I think there will always be players that live on those battle lines. And to be honest, I wouldn’t want it any other way.  Life is boring when everyone agrees on stuff like this.

  1. skipperxc - Oct 25, 2011 at 10:10 AM

    I’m frankly kind of happy that we’re having this conversation about somebody other than Derek Jeter for once. Get some fresh blood in there.

    • Old Gator - Oct 25, 2011 at 3:55 PM

      I agree. And you gotta love it when a sports blogger alludes to Raymond Carver, too.

  2. Chris Fiorentino - Oct 25, 2011 at 10:17 AM

    That was a great article. This line absolutely stuns me…

    “Anyhow, Young’s a complex case. He hits the ball like a star, getting to 2,000 career hits faster than all but 10 players since 1900. ”

    Amazing. You would think with some of the things we have read that he’s just a slightly above average player and that his getting 2,000 hits was just a ho-hum thing. But to get there in faster than all but 10 players since 1900…that’s pretty special I think.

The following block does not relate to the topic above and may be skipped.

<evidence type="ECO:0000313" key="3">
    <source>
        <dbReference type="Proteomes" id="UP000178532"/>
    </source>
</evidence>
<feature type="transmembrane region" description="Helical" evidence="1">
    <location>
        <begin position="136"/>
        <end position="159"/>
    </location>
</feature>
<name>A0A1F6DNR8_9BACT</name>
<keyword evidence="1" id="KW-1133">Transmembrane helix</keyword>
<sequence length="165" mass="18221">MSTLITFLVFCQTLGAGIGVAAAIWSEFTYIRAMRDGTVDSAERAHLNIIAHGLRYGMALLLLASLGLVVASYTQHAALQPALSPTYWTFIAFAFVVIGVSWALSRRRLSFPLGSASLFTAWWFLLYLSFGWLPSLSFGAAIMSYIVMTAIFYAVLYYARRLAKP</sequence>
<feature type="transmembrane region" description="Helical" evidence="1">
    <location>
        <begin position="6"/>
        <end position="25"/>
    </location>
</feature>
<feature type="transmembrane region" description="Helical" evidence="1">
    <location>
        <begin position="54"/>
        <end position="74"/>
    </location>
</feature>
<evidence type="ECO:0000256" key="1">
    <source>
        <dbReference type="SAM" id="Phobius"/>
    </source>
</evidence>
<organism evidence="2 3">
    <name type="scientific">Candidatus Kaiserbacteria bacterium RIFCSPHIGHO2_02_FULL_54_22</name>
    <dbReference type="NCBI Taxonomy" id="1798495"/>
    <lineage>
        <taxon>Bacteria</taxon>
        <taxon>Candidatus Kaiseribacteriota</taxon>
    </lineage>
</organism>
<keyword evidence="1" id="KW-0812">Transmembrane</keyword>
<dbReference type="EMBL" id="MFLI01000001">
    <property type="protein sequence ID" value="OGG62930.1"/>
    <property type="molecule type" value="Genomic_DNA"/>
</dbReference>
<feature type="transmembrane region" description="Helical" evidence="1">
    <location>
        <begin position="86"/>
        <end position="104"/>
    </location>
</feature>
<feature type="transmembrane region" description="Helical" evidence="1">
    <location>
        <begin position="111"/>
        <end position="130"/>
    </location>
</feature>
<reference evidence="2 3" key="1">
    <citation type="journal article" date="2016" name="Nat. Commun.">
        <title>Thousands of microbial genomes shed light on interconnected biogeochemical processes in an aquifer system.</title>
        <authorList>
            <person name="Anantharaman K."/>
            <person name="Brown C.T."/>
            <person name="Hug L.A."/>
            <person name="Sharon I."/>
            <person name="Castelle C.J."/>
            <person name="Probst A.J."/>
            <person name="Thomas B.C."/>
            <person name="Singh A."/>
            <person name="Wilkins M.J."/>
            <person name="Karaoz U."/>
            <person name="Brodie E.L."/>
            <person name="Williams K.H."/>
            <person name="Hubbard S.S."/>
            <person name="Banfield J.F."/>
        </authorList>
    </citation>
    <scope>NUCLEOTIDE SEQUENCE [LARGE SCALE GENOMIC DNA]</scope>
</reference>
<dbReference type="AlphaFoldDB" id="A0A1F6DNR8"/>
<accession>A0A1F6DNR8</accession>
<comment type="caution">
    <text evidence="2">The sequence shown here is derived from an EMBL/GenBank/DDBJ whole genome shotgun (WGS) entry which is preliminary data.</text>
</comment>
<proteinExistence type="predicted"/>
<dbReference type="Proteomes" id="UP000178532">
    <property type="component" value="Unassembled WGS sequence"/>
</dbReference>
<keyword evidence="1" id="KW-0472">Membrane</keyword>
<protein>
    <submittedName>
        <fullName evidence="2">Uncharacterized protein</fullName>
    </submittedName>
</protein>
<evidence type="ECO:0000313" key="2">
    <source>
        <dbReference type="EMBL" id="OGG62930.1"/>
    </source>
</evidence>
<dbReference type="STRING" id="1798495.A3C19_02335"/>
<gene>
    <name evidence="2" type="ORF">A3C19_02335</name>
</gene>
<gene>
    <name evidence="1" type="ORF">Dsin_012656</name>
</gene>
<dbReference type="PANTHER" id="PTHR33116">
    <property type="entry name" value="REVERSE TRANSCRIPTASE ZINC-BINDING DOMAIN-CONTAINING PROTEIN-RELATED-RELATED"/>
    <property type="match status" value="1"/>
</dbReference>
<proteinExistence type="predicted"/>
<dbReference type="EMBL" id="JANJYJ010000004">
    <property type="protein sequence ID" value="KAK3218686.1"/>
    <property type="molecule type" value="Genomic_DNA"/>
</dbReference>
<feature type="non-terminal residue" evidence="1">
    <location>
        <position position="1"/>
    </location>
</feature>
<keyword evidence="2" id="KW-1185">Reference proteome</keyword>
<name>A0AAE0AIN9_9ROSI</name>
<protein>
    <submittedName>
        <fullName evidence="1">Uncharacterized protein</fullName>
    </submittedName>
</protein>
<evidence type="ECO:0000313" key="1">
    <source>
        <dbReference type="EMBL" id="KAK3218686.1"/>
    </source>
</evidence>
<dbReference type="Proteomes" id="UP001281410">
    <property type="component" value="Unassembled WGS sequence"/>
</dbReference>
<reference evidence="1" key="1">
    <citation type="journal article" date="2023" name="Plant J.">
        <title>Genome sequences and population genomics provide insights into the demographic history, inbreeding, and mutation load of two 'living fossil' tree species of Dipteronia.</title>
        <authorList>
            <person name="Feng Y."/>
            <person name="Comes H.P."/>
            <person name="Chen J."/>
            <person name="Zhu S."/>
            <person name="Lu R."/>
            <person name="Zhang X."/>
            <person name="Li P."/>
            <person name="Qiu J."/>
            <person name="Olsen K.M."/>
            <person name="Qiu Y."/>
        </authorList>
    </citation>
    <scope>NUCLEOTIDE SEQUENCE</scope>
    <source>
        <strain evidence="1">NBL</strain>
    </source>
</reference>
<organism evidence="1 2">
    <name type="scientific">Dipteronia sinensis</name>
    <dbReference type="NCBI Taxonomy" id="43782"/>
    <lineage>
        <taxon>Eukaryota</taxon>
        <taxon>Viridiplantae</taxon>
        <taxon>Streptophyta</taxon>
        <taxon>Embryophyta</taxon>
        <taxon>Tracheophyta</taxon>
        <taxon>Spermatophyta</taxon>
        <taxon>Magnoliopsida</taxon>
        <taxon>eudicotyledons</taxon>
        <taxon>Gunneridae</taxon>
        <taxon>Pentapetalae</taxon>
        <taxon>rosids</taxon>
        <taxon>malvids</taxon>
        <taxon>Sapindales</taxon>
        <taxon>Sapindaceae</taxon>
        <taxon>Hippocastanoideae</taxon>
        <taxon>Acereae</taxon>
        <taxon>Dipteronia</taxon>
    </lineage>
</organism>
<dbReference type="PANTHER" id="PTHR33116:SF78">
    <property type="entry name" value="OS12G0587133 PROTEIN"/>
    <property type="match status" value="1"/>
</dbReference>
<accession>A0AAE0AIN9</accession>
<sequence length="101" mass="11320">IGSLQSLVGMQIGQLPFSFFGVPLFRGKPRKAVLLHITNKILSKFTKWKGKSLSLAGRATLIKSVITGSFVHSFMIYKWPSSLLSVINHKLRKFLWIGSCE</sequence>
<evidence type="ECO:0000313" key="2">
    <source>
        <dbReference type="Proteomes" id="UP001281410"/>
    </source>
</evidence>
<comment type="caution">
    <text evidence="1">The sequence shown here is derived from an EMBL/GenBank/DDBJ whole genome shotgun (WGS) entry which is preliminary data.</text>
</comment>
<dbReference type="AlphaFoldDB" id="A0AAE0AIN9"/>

• kopy - Oct 25, 2011 at 10:22 AM

      It’s pretty special, but largely a result of his affinity for swinging the bat and not talking walks. I would certainly venture a wager that he wasn’t nearly as fast reaching base 2,000 times compared to his peers.

      • Chris Fiorentino - Oct 25, 2011 at 10:29 AM

        So now a guy gets punished for hitting .330 but not walking enough? I guess to some people, there are only about 3 or 4 truly great players in the history of baseball. Ruth, Gehrig, Mays, and Williams?

      • kopy - Oct 25, 2011 at 10:38 AM

        Who’s punishing him? If you think I’m wrong, say so, but the more you put the ball in play, the faster you will accumulate hits. Young puts the ball in play more frequently than your average player. No reason to get all upset.

        But now I have to point out that he’s a career .304 hitter that broke .330 one year.

      • churchoftheperpetuallyoutraged - Oct 25, 2011 at 10:54 AM

        But now I have to point out that he’s a career .304 hitter that broke .330 one year.